The Future Is Queer: In Conversation with MUNA

Your new favourite trio grace the cover of Issue 3, discussing their diverse ‘MUNAverse’ world and the power of queerness in music. Their debut record, About U, is out now.


This modern-day witch coven is set on casting spells into the vibrant pop-whirlpool.

What made MUNA’s debut full-length About U seem almost effortless was the unattempt to craft a body of work that would inevitably cater to the masses. Whilst it indulges in its sparkling pop moments such as I Know a Place, the record turns at various points exposing the bare and vulnerable side to the band as heard in deep cut If U Love Me Now. What separates the group from the rest is their inability to restrain themselves from spilling their guts at every given opportunity. Topics that could be seen as taboo become a casual discussion over an early morning cigarette for these three ladies.

Starting off as a jam band back in their university days, being known as an acclaimed queer dark-pop girl group is something a young Katie Gavin, Naomi McPherson and Josette Maskin never thought to envision. “It’s so strange, I feel like everything we’ve done has been a gradual build with everything happening at the exact right moment,” McPherson offers. “I feel like we’ve earned what we’re getting.”

Katie is wearing shirt by Konsanszky

It didn’t take long for MUNA to realise their genius, since thinking of how they’re going to outdo themselves. “We’re just the kind of people who constantly want to grow and constantly want to challenge ourselves,” guitarist Maskin chimes in. “Now we can really put it together. We have all these songs, let’s widdle it down to the absolute best,” adds McPherson.

We’re several minutes in when sighs of relief echo through the North London warehouse as much-needed coffee is served all around. Taking brief moments to soak in the caffeine, the topic of themes for the almighty challenging sophomore record hits the table; “Growth, change, reflection” – instant choices from guitarist Maskin. Just like the greats (Björk, Bowie, Kate Bush as they state), MUNA aspire to construct their work with an ever-more complex approach.

Naomi is wearing leather blazer by Nanushka, polo neck by LF Markey, necklace by Uno de 50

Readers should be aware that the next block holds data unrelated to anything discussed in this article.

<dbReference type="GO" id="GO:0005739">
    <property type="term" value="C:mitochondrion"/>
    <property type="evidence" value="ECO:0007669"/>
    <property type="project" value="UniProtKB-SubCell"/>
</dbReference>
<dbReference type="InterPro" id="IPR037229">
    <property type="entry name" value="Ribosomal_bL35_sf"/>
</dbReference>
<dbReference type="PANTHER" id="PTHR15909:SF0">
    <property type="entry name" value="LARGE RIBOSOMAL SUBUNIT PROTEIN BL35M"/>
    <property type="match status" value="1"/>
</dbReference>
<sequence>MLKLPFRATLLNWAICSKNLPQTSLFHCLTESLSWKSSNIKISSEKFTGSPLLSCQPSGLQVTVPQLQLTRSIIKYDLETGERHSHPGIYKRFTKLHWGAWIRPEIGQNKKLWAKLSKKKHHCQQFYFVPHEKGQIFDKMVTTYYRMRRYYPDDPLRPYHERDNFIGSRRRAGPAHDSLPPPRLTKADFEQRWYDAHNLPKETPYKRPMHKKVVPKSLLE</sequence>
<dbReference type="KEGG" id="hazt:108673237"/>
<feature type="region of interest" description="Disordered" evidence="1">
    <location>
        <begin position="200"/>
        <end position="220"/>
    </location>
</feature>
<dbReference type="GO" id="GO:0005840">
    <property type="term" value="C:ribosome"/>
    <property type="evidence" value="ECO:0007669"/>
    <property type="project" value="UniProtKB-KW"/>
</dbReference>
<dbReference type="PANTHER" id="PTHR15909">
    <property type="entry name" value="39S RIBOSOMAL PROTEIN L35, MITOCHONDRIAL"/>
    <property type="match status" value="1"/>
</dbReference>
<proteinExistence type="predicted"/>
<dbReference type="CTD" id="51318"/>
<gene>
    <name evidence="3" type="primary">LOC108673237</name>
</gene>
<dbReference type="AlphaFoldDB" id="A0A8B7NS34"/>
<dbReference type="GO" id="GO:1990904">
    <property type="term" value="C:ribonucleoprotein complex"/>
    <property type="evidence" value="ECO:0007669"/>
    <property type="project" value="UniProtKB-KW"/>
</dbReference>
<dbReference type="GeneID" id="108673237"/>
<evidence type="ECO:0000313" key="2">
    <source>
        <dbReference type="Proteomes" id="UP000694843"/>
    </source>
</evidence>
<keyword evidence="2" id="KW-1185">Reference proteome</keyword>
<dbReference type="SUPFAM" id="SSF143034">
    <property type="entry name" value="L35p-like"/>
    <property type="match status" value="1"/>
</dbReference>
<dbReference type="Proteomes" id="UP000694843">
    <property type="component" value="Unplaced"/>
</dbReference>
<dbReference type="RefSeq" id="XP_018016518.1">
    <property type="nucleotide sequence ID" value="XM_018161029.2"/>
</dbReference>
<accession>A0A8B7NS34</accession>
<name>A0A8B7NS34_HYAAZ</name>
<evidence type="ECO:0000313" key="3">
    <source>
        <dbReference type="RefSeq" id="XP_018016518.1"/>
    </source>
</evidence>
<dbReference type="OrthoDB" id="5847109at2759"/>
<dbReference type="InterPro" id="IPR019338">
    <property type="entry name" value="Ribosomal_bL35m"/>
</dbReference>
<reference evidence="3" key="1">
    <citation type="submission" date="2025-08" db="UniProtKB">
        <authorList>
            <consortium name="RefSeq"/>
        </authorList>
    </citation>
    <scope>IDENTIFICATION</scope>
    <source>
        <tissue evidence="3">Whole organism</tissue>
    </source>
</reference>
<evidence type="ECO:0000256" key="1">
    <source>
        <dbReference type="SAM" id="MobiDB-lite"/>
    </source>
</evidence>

“I love experiences from artists where I know that they’ve put something out for me to figure out. I know there are layers to this shit, connections and meaning,” explains Gavin, before concluding: “About U was a collection of miniature vessels people could use to process an experience or make decisions in their lives. We want the second album to be a bigger, more connected vessel that allows people to go on a journey with the record.”

For a band that’s been together for a mere three years, the amount of time they’ve spent around each other has only enhanced their work. Best described as constantly being on “the crack of creativity,” moments of wisdom pour out from each member where they all instantaneously ‘get it’. It’s not a rare sight with moments of sagacity impending regularly; the About U visual project being a more recent example.

Josette is wearing two-piece by Nanushka

“We wanted to give people visuals that were our own imaginations of people listening to the record,” Gavin declares. Drawing inspiration from foreign art house films that oozed nostalgia and melancholy, the finished product wholly captured what the inside of their ‘MUNAverse’ looks like.

“Ideally, it’d just be a place where people could open their scope to the humanity of all people a little bit wider,” ponders Maskin on the visualization of their very own ‘MUNAverse’. Not to be confused with a fantasy world beaming with sunshine at every angle, in MUNA’s world the rose-coloured glasses are left firmly on the table. “It would be a horrific transformation from the world we have now, but then war wouldn’t exist and people would live out their lives without destroying the planet,” exclaims Maskin once more.